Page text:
The rest of this will not be on final but is sort of the logical conclusion and the rhyme and reason for the method of Laplace transforms, for your reference and future classes):
Section 6.2: 1, 3, 5, 11, 13, 39 (use the method of 39 without proof to do partial fractions)
Section 6.4: 1, 3, 5


Exam policies are detailed in the syllabus. Graphing calculators are permitted (but not required; we will not give problems that require them). However, NO cell phones, smart phones, or any Internet-enabled devices will be permitted; turn them off before. Bring a Blue Book to the exam to write your answers in. You are allowed one double-sided 8.5 x 11 sheet of notes. Making such a note sheet is, in my experience (I was a student once, too, you know), the best preparation you can do.

Assigned Seating for Exams

Seats will be assigned for the exams. Each chair in the lecture hall has a small metal label on the part where you rest your back on:

If you prefer a left-handed seat, please contact me about it as soon as possible, and we will change your assignment. To look up your seat assignment, check your grades on TED. There will be an "assignment" labeled "MT1 Seat", and your "grade" is your seat number (see screenshot; it's been underlined):

Practice Midterm 1's

These are actual exams that were given in previous quarters, so they've actually been field-tested by real humans.

20D Midterm 1, Fall 2006. This test includes some reference information with the various types of differential equations. This would be a good idea to include on your note sheet. *hint hint*
20D Midterm 1, Winter 2013. (You will only be expected to know the difference between stable and unstable equilibrium solutions, though semistable was covered in a homework problem).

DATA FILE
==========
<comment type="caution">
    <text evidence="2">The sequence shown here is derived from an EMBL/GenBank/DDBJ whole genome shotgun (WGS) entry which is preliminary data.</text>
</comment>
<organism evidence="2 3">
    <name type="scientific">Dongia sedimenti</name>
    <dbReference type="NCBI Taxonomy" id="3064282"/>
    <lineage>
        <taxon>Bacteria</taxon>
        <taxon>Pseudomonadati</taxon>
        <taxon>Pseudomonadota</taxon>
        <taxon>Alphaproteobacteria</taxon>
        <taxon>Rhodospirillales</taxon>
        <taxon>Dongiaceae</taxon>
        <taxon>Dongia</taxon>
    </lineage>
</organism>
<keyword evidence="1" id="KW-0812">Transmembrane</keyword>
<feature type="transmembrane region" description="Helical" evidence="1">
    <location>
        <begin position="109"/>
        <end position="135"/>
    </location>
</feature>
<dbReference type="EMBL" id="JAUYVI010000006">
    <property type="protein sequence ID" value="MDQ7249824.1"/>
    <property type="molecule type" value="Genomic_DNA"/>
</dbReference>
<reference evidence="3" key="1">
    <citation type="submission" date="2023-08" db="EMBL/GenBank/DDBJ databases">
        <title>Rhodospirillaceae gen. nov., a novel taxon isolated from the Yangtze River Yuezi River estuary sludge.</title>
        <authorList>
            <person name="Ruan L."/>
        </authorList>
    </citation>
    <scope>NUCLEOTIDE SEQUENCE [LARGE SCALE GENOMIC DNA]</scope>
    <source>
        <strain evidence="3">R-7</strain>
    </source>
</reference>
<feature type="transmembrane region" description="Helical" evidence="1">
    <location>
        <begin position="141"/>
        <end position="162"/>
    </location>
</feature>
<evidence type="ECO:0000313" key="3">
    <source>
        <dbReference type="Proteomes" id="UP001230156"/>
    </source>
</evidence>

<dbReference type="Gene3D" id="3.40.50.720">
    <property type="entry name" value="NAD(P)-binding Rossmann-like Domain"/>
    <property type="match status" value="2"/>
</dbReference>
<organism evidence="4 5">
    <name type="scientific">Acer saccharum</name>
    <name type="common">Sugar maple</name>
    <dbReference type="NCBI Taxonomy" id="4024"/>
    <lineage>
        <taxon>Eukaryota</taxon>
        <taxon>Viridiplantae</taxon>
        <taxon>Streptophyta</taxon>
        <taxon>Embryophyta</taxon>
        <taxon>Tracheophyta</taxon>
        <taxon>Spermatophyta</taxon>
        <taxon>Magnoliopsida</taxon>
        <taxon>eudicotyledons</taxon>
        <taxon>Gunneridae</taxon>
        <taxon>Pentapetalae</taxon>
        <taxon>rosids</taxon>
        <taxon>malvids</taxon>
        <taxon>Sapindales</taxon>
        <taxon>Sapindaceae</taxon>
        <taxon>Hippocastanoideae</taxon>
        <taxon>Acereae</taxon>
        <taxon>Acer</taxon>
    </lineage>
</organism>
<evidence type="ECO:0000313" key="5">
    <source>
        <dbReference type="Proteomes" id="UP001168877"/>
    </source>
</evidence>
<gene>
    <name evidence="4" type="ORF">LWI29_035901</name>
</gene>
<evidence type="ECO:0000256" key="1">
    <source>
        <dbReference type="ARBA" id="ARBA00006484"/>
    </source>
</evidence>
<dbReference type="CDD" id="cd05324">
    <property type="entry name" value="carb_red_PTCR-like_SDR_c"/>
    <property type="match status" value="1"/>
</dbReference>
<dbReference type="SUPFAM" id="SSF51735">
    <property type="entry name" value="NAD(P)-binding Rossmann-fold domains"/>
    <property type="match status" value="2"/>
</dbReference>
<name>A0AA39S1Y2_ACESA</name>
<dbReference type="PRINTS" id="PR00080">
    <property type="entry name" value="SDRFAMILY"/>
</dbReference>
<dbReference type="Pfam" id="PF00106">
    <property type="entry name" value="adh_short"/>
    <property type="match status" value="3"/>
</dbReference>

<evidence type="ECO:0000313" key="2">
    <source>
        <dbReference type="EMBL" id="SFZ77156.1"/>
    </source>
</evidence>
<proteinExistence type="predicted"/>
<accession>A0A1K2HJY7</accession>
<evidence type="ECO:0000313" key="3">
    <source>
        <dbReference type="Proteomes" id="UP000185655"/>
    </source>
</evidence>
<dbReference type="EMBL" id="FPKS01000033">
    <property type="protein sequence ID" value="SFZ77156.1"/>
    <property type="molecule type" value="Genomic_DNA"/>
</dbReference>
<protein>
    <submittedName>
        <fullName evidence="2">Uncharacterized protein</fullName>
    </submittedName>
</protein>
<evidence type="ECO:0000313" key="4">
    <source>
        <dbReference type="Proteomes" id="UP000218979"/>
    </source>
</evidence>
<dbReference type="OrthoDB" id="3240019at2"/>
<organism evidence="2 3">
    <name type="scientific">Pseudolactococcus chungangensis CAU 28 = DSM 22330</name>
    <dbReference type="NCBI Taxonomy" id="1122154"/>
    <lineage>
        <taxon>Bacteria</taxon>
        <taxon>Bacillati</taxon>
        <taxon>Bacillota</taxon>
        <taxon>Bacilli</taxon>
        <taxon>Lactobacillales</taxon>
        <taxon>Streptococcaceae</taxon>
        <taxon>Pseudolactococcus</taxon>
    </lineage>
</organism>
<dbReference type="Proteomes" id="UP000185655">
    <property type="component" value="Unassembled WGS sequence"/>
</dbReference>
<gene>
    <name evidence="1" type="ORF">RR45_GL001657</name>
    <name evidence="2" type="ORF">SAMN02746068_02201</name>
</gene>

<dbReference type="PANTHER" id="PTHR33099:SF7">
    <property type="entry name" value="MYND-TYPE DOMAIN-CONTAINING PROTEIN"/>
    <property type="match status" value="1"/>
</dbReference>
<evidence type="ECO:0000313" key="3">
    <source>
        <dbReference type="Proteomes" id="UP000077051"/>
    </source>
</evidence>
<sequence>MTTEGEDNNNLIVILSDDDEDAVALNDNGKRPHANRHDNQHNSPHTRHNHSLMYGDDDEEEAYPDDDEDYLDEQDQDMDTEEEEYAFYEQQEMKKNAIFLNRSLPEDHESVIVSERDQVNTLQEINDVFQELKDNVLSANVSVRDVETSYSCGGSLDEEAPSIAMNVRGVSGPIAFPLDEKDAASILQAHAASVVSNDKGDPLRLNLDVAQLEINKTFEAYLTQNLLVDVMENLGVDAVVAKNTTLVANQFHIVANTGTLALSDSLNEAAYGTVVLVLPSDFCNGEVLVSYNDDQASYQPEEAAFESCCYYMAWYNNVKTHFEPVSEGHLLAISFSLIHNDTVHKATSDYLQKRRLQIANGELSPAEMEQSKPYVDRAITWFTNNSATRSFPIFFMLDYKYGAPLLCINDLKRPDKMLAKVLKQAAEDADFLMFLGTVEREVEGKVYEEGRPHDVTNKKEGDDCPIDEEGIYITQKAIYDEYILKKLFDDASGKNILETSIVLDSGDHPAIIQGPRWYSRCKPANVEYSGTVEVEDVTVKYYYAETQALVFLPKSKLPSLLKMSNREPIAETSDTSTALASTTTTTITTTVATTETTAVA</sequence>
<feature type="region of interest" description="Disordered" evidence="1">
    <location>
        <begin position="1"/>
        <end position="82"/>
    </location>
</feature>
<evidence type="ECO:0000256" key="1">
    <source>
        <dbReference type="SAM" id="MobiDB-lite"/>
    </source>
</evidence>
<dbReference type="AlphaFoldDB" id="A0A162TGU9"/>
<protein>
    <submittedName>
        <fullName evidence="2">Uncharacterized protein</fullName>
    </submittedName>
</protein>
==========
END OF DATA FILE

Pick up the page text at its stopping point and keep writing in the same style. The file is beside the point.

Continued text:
Practice Midterm 2's

Here are two midterms that were, again, actual exams from previous quarters, which most closely match what we've covered. There are many other practice exams out there from old quarters; you may, by all means, obtain them and use them as practice--but just be aware that there may be some stuff on them that we haven't covered, or, stuff that already has been covered on our first midterm. These ones given here have simply passed my own inspection.

20D Midterm 2, Fall 06 (here are solutions for it). Some comments: Problem 1 actually was mostly covered on the first midterm; the real new material is the Variation of Parameters. Like that professor, I will tell you the necessary integrals if they involve anything like trig sub or (God forbid) partial fractions. Skip 4c; we did not do that in class.

20D Midterm 2, Spring 15 (I'll post solutions soon). For problem 3, instead of using undetermined coefficients, use variation of parameters. This is a considerably easier exam than the previous practice, and ours will be closer to this one (but there will likely be a separate "reduction of order" problem).

Our Midterm 2 will be 4 questions long (instead of the 5 of the last midterm).

Final Exam Information

The final will be on Tuesday, December 8, from 3:00 PM to 6:00 PM, at Ledden Auditorium (same place as lecture). The same policies regarding electronic devices and calculators applies as in the midterms. Bring your IDs, a blue book, and two double-sided 8.5 x 11 inch pages of notes. My advice is to not re-use your note sheets from your midterms, but rather to make new ones from scratch. This is the best exam preparation ever; don't skip it! Seating will be assigned; check TED just as you did for the midterms and let me know if you need a left-handed seat.

The final will consist of 8 questions; 3 will be similar to Midterm 1 questions, 3 will be similar to Midterm 2 questions, and 2 on new material: a series question and a Laplace transform. I will post exam topics to Piazza. This means, it will be useful to get both of your midterms back from me and review them and the right answers (they will be great practice for 3/4 of your final!).

In addition, there is a Review Session this Saturday, December 6 in AP&M B402A (Calc Lab) at 1:00 PM - 3:00 PM as well as 4:00 PM - 6:00 PM. Both of them will be going over the same material; since seating is limited in that room, do not go to both. I will use an overflow room if it is necessary.